“EkoRDF—innovative technology for the production of alternative fuels from municipal waste for power plants and combined heat and power plants—a key element of the waste management system in Poland”, under the GEKON Programme (GEKON2/05/268002/17/2015), LUT research fund, Polish-Slovak Bilateral Cooperation Programme (PlasmaBioAgro) PPN/BIL/2018/1/00065+SK-PL-18-0090.

Institutional Review Board Statement

Not applicable.

Informed Consent Statement

Not applicable.

Data Availability Statement

Data sharing not applicable.

Acknowledgments

We acknowledge KONNECT project, COST Action PlAgri CA19110 and CEEPUS CIII-AT-0063.

Conflicts of Interest

The authors declare no conflict.

References

  1. Brisset, J.-L.; Pawłat, J. Chemical effects of air plasma species on aqueous solutes in direct and delayed exposure modes: Discharge, post-discharge and plasma activated water. Plasma Chem. Plasma Process. 2016, 36, 355–381. [Google Scholar] [CrossRef]
  2. Hensel, K.; Kučerová, K.; Tarabová, B.; Janda, M.; Machala, Z.; Sano, K.; Mihai, C.T.; Gorgan, L.D.; Jijie, R.; Pohoata, V.; et al. Effects of air transient spark discharge and helium plasma jet on water, bacteria, cells and biomolecules. Biointerphases 2015, 10, 029515. [Google Scholar] [CrossRef]
  3. Janda, M.; Martišovitš, V.; Hensel, K.; Machala, Z. Generation of antimicrobial NOx by atmospheric air transient spark discharge. Plasma Chem. Plasma Proc. 2016. [Google Scholar] [CrossRef]
  4. Kovalová, Z.; Tarabová, K.; Hensel, K.; Machala, Z. Decontamination of Streptococci biofilms and Bacillus cereus spores on plastic surfaces with DC and pulsed corona discharges. Eur. Phys. J. Appl. Phys. 2013, 61, 24306. [Google Scholar] [CrossRef]
  5. Tak, G.; Gallagher, M.; Gangoli, S.; Gutsol, A.; Fridman, A. Use of Non-Thermal Atmospheric Pressure Plasma for Air Cleaning and Sterilization. In Proceedings of the 32nd IEEE International Conference on Plasma Science, Monterey, CA, USA, 20–23 June 2005. [Google Scholar]
  6. Bruggeman, P.J.; Kushner, M.J.; Locke, B.R.; Gardeniers, J.; Graham, W.G.; Graves, D.B. Plasma–liquid interactions: A review and roadmap. Plasma Sources Sci. Technol. 2016, 25, 053002. [Google Scholar]
  7. Niedźwiedź, I.; Waśko, A.; Pawłat, J.; Polak-Berecka, M. The State of Research on Antimicrobial Activity of Cold Plasma. Pol. J. Microbiol. 2019, 68, 153–164. [Google Scholar]
  8. Pawlat, J.; Mizuno, A.; Yamabe, C.; Pollo, I. Absorption and Decomposition of CH3CHO in the Cylindrical Foaming System. J. Adv. Oxid. Technol. 2004, 7, 59–64. [Google Scholar]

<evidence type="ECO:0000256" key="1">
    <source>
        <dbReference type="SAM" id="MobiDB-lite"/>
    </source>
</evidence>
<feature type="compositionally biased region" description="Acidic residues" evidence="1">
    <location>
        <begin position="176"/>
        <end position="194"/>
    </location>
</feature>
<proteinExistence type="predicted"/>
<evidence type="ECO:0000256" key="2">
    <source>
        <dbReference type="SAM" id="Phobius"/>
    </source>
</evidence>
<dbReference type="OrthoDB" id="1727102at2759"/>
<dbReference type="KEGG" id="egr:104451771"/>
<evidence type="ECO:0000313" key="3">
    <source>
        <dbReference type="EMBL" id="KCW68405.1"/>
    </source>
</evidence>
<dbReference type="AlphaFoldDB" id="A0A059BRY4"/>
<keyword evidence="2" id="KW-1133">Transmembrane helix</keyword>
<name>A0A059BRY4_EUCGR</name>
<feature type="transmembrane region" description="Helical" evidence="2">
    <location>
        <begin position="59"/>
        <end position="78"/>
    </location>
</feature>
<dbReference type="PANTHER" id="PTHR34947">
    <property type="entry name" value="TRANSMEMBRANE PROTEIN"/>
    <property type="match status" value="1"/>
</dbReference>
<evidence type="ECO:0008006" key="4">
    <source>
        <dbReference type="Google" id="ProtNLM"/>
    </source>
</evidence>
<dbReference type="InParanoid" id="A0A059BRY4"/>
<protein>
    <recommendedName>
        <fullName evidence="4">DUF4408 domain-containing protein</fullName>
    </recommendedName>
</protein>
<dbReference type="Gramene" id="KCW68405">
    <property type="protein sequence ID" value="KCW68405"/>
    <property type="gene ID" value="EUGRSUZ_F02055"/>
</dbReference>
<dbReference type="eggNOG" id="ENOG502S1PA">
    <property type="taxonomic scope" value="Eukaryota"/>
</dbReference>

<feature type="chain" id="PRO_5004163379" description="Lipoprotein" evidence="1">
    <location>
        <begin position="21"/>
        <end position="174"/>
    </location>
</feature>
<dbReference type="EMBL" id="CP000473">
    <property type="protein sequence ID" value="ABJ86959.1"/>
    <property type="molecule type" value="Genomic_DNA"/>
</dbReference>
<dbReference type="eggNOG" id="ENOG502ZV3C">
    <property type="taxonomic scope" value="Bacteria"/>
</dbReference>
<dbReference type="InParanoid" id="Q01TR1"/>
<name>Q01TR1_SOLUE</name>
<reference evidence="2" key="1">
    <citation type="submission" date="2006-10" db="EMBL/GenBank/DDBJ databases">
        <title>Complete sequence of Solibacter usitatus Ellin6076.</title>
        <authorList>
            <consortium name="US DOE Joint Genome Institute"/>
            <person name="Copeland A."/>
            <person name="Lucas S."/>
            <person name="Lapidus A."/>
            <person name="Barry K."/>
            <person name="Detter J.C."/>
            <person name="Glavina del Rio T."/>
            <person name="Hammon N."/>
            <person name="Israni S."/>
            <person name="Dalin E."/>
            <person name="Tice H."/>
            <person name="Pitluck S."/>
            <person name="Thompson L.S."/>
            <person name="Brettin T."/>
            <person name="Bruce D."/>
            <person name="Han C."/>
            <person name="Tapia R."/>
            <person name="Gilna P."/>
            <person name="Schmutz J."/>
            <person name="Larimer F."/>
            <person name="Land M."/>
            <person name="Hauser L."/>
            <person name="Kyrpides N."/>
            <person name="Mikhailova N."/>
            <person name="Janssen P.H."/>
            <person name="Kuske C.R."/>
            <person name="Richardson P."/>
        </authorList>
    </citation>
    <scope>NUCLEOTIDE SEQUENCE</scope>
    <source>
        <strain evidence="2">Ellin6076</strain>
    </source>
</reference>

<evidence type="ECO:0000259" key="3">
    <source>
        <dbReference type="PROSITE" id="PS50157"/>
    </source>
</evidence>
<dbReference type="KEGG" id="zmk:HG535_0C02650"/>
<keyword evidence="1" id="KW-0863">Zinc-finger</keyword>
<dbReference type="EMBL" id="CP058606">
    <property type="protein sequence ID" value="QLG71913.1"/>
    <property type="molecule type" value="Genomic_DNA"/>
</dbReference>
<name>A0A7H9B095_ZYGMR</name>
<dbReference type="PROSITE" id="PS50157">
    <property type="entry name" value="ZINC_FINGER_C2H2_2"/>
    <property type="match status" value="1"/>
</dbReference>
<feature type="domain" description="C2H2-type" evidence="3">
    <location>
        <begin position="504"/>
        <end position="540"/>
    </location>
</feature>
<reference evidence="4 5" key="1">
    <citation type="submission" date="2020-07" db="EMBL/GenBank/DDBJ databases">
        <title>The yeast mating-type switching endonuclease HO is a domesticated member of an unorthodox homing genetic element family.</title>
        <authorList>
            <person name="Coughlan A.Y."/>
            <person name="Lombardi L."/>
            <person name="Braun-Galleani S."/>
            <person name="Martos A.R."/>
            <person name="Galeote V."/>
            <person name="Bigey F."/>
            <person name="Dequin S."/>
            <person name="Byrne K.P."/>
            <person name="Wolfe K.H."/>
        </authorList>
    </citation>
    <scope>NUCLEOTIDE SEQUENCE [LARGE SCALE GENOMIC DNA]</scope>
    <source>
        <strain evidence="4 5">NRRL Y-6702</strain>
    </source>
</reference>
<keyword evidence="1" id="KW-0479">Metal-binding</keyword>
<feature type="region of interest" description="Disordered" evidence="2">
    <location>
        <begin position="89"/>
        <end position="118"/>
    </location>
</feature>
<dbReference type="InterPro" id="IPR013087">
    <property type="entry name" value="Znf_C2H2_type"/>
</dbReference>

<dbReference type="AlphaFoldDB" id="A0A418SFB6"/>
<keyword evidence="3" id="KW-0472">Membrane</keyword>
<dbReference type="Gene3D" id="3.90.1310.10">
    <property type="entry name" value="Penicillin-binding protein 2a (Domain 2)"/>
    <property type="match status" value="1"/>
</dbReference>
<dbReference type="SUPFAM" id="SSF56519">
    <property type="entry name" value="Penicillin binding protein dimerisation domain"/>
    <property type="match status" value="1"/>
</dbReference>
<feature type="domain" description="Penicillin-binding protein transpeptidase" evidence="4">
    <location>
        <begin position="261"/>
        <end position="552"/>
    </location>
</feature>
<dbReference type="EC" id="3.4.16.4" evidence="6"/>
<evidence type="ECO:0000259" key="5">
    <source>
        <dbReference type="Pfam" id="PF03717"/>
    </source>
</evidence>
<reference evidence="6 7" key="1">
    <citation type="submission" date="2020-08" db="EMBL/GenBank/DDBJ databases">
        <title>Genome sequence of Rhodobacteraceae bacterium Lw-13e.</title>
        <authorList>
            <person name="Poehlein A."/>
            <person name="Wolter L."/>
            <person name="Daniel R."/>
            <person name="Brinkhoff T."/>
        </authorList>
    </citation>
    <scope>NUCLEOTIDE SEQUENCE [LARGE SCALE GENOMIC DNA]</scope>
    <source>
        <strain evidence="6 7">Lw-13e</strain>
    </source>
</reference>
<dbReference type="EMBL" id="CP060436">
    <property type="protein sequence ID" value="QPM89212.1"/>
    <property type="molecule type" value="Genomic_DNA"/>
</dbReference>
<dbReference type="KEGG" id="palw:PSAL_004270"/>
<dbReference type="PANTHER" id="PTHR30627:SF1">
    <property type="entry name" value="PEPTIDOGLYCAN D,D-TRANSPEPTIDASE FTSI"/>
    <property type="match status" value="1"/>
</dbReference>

9. Lukes, P.; Dolezalova, E.; Sisrova, I.; Clupek, M. Aqueous-phase chemistry and bactericidal effects from an air discharge plasma in contact with water: Evidence for the formation of peroxynitrite through a pseudo-second-order post-discharge reaction of H2O2 and HNO2. Plasma Sources Sci. Technol. 2014, 23, 015019. [Google Scholar] [CrossRef]
  10. Mizeraczyk, J.; Dors, M.; Jasiński, M.; Hrycak, B.; Czylkowski, D. Atmospheric pressure low-power microwave microplasma source for deactivation of microorganisms. Eur. Phys. J. Appl. Phys. 2013, 61, 24309. [Google Scholar] [CrossRef]
  11. Pawłat, J. Atmospheric pressure plasma jet for decontamination purposes. Eur. Phys. J. Appl. Phys. 2013, 61, 24323. [Google Scholar] [CrossRef]
  12. Fridman, G.; Peddinghaus, M.; Balasubramanian, M.; Ayan, H.; Fridman, A.; Gutsol, A.; Brooks, A. Blood coagulation and living tissue sterilization by floating-electrode dielectric barrier discharge in air. Plasma Chem. Plasma Process. 2006, 26, 425–442. [Google Scholar] [CrossRef]
  13. Krumpolec, R.; Zahoranova, A.; Černák, M.; Kováčik, D. Chemical and physical evaluation of hydrophobic pp-HMDSO layers deposited by plasma polymerization at atmospheric pressure. Chem. Listy 2012, 106, 1450–1454. [Google Scholar]
  14. Terebun, P.; Kwiatkowski, M.; Starek, A.; Reuter, S.; Mok, Y.-S.; Pawłat, J. Impact of Short Time Atmospheric Plasma Treatment on Onion Seeds. Plasma Chem. Plasma Process. 2021. [Google Scholar] [CrossRef]
  15. Sahni, M.; Finney, W.C.; Locke, B.R. Degradation of aqueous phase polychlorinated biphenyls (PCB) using pulsed corona discharges. J. Adv. Oxid. Technol. 2005, 8, 105–111. [Google Scholar] [CrossRef]
  16. Maïté Audemar, M.; Vallcorba, O.; Peral, I.; Thomann, J.; Przekora, A.; Pawlat, J.; Canal, C.; Ginalska, G.; Kwiatkowski, M.; Duday, D.; et al. Catalytic enrichment of plasma with hydroxyl radicals in the aqueous phase at room temperature. Catal. Sci. Technol. 2021. [Google Scholar] [CrossRef]